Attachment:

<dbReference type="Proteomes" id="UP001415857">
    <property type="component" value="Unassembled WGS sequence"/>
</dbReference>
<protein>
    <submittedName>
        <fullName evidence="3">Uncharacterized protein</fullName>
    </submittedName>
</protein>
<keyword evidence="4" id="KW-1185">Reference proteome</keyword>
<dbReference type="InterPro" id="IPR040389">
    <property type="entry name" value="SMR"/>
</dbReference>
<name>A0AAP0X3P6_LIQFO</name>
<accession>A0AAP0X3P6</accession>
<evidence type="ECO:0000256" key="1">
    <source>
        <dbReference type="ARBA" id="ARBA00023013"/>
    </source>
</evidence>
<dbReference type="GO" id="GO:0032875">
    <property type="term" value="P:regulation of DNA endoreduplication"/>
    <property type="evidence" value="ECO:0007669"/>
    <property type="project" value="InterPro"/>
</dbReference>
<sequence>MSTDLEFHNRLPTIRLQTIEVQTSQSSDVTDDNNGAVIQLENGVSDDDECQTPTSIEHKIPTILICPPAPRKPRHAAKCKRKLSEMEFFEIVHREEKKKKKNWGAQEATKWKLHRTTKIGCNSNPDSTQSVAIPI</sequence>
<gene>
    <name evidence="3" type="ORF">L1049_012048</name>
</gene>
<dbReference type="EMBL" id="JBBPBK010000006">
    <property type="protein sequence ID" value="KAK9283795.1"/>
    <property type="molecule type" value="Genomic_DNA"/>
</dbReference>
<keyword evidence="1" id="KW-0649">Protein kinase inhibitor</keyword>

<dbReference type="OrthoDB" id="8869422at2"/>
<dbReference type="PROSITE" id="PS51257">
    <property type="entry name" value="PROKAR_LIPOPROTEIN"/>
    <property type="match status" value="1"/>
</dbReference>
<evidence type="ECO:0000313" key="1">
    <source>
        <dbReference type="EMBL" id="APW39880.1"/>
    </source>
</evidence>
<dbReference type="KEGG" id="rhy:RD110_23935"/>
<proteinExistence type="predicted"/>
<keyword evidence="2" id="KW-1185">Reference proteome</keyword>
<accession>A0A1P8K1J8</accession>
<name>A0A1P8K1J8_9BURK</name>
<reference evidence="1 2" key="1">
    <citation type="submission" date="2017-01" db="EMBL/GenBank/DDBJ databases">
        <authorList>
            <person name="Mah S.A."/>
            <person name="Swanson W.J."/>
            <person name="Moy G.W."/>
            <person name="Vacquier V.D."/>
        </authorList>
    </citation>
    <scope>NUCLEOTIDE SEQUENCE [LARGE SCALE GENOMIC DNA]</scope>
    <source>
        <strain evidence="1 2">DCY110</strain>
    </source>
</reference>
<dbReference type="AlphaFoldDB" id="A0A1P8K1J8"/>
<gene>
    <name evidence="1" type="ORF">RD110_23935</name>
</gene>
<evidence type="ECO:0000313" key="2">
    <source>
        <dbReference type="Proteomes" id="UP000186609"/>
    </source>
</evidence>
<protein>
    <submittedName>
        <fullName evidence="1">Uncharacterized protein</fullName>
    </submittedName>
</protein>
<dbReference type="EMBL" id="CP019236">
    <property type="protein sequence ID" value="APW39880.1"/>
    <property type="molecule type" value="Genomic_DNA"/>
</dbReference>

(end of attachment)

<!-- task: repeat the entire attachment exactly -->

<dbReference type="Proteomes" id="UP001415857">
    <property type="component" value="Unassembled WGS sequence"/>
</dbReference>
<protein>
    <submittedName>
        <fullName evidence="3">Uncharacterized protein</fullName>
    </submittedName>
</protein>
<keyword evidence="4" id="KW-1185">Reference proteome</keyword>
<dbReference type="InterPro" id="IPR040389">
    <property type="entry name" value="SMR"/>
</dbReference>
<name>A0AAP0X3P6_LIQFO</name>
<accession>A0AAP0X3P6</accession>
<evidence type="ECO:0000256" key="1">
    <source>
        <dbReference type="ARBA" id="ARBA00023013"/>
    </source>
</evidence>
<dbReference type="GO" id="GO:0032875">
    <property type="term" value="P:regulation of DNA endoreduplication"/>
    <property type="evidence" value="ECO:0007669"/>
    <property type="project" value="InterPro"/>
</dbReference>
<sequence>MSTDLEFHNRLPTIRLQTIEVQTSQSSDVTDDNNGAVIQLENGVSDDDECQTPTSIEHKIPTILICPPAPRKPRHAAKCKRKLSEMEFFEIVHREEKKKKKNWGAQEATKWKLHRTTKIGCNSNPDSTQSVAIPI</sequence>
<gene>
    <name evidence="3" type="ORF">L1049_012048</name>
</gene>
<dbReference type="EMBL" id="JBBPBK010000006">
    <property type="protein sequence ID" value="KAK9283795.1"/>
    <property type="molecule type" value="Genomic_DNA"/>
</dbReference>
<keyword evidence="1" id="KW-0649">Protein kinase inhibitor</keyword>

<dbReference type="OrthoDB" id="8869422at2"/>
<dbReference type="PROSITE" id="PS51257">
    <property type="entry name" value="PROKAR_LIPOPROTEIN"/>
    <property type="match status" value="1"/>
</dbReference>
<evidence type="ECO:0000313" key="1">
    <source>
        <dbReference type="EMBL" id="APW39880.1"/>
    </source>
</evidence>
<dbReference type="KEGG" id="rhy:RD110_23935"/>
<proteinExistence type="predicted"/>
<keyword evidence="2" id="KW-1185">Reference proteome</keyword>
<accession>A0A1P8K1J8</accession>
<name>A0A1P8K1J8_9BURK</name>
<reference evidence="1 2" key="1">
    <citation type="submission" date="2017-01" db="EMBL/GenBank/DDBJ databases">
        <authorList>
            <person name="Mah S.A."/>
            <person name="Swanson W.J."/>
            <person name="Moy G.W."/>
            <person name="Vacquier V.D."/>
        </authorList>
    </citation>
    <scope>NUCLEOTIDE SEQUENCE [LARGE SCALE GENOMIC DNA]</scope>
    <source>
        <strain evidence="1 2">DCY110</strain>
    </source>
</reference>
<dbReference type="AlphaFoldDB" id="A0A1P8K1J8"/>
<gene>
    <name evidence="1" type="ORF">RD110_23935</name>
</gene>
<evidence type="ECO:0000313" key="2">
    <source>
        <dbReference type="Proteomes" id="UP000186609"/>
    </source>
</evidence>
<protein>
    <submittedName>
        <fullName evidence="1">Uncharacterized protein</fullName>
    </submittedName>
</protein>
<dbReference type="EMBL" id="CP019236">
    <property type="protein sequence ID" value="APW39880.1"/>
    <property type="molecule type" value="Genomic_DNA"/>
</dbReference>